On this Day: Herschelle Gibbs and South Africa’s costliest dropped catch
South Africa and Australia played a memorable match in the Super Six stage of the 1999 World Cup,where Herschelle Gibbs put down what would later get to be known as the costliest dropped catch in the history of South Africa cricket.Updated: Jun 13, 2020 13:33 IST
Australia and South Africa produced a thrilling match in the second semifinal of the 1999 World Cup. Yes, the same match where Allan Donald got himself run out and denied South Africa what could have been their first World Cup final.
However, as big a classic as that was, South Africa and Australia played another memorable match, in the Super Six stage of the tournament which took place on June 13, where Herschelle Gibbs put down what would later get to be known as the costliest dropped catch in the history of South Africa cricket.
The match in itself was pretty good. Batting first, South Africa posted a strong 271/7, led by Gibbs himself, who top scored with 101 off 134 with ten fours and one six. He and Daryll Cullinan added 95 runs for the second wicket, and with a couple of crucial lower-order contributions from Jonty Rhodes and Lance Klusener, South Africa were able to cross the 250-mark comfortably.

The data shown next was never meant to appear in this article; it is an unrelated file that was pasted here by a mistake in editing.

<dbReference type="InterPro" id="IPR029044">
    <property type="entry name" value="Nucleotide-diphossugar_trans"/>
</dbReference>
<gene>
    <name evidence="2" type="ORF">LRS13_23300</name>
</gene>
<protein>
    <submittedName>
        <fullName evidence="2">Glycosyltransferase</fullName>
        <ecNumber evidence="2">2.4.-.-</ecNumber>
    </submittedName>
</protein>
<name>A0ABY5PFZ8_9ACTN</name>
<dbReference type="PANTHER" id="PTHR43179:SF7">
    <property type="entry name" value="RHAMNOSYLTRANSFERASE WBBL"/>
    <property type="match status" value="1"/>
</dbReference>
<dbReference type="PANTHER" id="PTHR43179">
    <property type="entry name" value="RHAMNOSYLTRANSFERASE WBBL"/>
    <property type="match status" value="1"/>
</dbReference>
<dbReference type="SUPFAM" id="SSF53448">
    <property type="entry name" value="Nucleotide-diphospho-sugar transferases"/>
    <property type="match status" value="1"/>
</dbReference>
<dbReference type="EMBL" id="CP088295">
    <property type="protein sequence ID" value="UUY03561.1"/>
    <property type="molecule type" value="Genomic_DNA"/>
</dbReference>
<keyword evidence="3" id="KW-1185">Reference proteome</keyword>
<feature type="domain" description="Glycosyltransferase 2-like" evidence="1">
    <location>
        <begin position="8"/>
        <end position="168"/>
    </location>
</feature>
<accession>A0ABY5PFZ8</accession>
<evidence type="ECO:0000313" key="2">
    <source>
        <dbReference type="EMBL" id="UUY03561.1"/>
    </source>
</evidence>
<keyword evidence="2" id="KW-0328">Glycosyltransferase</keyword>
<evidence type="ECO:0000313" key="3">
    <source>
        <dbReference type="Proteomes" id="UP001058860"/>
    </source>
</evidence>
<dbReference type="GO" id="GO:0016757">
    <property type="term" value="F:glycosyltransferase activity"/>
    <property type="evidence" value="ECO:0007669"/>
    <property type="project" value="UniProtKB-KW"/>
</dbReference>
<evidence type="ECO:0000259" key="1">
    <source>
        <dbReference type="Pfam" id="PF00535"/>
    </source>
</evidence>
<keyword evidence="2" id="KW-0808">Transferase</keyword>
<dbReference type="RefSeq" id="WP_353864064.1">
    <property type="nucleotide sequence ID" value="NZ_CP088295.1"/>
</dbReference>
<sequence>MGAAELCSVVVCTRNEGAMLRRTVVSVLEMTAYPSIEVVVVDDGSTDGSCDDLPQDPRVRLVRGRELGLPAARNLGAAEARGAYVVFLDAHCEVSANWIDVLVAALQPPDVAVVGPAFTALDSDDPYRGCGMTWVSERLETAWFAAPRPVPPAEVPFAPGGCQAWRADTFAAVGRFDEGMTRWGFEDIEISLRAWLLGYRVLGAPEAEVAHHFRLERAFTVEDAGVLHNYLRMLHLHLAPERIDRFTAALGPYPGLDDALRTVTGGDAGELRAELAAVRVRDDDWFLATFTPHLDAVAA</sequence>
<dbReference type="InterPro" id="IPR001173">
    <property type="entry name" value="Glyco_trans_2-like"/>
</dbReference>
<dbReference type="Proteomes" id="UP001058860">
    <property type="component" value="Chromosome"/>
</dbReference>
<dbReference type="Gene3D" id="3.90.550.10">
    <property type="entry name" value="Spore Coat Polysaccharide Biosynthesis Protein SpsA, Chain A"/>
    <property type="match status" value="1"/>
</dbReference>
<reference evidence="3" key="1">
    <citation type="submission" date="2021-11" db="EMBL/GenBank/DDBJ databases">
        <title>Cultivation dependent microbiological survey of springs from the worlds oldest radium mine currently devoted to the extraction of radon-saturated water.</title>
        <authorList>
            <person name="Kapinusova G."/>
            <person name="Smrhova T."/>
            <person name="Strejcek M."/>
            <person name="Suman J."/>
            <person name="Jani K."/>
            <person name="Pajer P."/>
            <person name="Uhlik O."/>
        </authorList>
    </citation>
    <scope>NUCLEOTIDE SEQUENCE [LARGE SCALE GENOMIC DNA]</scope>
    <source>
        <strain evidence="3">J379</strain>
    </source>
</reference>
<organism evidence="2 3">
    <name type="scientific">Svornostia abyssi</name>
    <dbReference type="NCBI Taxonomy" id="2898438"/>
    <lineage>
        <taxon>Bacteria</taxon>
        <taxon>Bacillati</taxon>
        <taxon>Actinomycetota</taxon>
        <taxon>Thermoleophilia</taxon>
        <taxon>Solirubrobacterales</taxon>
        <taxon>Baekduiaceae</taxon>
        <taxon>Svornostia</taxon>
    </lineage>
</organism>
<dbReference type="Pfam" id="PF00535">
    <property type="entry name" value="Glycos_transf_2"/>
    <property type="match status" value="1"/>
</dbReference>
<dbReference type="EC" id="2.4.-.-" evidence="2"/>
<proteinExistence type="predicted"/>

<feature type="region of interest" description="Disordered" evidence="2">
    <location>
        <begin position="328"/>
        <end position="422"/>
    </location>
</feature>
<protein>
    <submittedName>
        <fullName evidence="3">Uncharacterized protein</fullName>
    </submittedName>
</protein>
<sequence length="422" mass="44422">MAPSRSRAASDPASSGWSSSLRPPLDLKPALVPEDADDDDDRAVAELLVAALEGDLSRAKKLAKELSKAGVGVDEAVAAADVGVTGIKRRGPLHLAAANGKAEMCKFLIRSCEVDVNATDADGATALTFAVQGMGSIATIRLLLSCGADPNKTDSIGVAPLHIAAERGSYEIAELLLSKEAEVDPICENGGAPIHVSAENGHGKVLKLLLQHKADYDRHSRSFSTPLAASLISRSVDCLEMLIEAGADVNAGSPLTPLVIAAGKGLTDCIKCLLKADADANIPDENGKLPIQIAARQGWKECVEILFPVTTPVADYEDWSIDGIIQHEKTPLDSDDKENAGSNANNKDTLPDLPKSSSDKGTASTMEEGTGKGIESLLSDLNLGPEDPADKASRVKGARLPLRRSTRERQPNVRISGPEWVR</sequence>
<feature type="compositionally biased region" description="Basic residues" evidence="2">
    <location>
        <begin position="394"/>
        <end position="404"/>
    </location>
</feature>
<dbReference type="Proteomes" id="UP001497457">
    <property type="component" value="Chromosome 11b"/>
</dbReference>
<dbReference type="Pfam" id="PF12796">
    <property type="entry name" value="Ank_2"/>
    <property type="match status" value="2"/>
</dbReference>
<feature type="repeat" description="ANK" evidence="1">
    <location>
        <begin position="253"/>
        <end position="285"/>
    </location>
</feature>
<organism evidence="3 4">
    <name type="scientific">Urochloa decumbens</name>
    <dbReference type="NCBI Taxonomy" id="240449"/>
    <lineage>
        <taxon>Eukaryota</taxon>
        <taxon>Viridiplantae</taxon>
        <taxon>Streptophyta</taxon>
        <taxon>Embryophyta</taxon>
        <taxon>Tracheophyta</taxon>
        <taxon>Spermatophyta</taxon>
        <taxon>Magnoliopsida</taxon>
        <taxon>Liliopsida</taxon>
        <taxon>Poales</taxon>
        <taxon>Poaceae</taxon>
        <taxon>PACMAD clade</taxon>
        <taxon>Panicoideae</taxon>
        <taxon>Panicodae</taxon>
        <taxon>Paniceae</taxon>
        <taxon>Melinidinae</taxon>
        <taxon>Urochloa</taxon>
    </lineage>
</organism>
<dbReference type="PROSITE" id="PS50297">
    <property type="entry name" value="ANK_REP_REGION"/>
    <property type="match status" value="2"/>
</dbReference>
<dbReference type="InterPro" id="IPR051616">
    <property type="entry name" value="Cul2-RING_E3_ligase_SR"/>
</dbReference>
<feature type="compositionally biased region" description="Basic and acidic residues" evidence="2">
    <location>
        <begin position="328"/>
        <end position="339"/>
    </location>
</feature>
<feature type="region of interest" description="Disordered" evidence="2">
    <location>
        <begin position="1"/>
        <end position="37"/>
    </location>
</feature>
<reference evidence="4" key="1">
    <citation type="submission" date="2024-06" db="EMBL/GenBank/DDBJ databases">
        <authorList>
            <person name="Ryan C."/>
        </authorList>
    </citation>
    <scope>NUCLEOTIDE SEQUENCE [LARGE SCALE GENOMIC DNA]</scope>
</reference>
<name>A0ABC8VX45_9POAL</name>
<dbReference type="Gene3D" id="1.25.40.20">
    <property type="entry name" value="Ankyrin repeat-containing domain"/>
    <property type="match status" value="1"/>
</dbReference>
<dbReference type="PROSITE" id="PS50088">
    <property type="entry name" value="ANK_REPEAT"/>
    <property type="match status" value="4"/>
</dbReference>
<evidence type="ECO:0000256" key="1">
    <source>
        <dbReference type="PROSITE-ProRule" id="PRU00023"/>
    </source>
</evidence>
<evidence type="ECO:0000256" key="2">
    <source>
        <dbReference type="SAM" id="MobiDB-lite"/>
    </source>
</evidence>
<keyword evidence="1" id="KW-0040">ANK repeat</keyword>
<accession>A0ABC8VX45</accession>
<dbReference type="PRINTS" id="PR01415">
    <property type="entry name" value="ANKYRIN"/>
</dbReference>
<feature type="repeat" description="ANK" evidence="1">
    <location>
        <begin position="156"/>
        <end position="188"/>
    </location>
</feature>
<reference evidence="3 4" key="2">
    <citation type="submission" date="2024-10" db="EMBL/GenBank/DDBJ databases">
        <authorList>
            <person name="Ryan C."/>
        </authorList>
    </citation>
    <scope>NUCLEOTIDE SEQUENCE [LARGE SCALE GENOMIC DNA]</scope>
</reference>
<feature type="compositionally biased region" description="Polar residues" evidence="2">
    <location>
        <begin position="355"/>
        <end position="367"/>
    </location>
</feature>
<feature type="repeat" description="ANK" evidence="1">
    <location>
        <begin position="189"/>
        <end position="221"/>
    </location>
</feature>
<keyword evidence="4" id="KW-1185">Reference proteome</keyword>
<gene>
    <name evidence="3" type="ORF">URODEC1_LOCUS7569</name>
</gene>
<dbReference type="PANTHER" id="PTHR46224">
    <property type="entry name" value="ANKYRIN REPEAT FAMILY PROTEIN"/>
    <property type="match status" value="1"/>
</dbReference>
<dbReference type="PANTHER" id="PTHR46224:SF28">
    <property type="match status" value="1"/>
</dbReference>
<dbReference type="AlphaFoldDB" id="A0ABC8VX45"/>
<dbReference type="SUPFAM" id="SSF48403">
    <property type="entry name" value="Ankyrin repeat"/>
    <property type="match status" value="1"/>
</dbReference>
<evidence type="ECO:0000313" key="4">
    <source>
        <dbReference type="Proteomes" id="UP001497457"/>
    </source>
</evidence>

Australia’s response was far from ideal. Adam Gilchrist was cleaned up by Steve Elworthy and his partner Mark Waugh was run out, each at a personal score of 5. Elworthy had Damien Martyn out caught for 11, leaving Australia in on the brinks of 48/3. Out walked their captain Steve Waugh hoping to put the innings on track. On 11, he flicked a ball off Klusener to Gibbs, who, in an act of premature celebration, dropped it. That is when Waugh famously told Gibbs, “How does it feel to drop the World Cup, Herschelle?”
Waugh went on to score a crucial century, his 120 helping Australia chase down the target in the final over with support from Ricky Ponting’s 69 in the middle order. Besides helping Australia remain in the tournament, Waugh’s knock lifted Australia above South Africa in the Super Six stage. While it wasn’t too significant at that point of time, its impact was felt four days later when the second semifinal between Australia and South Africa ended in a tie and Waugh’s team advanced to the final.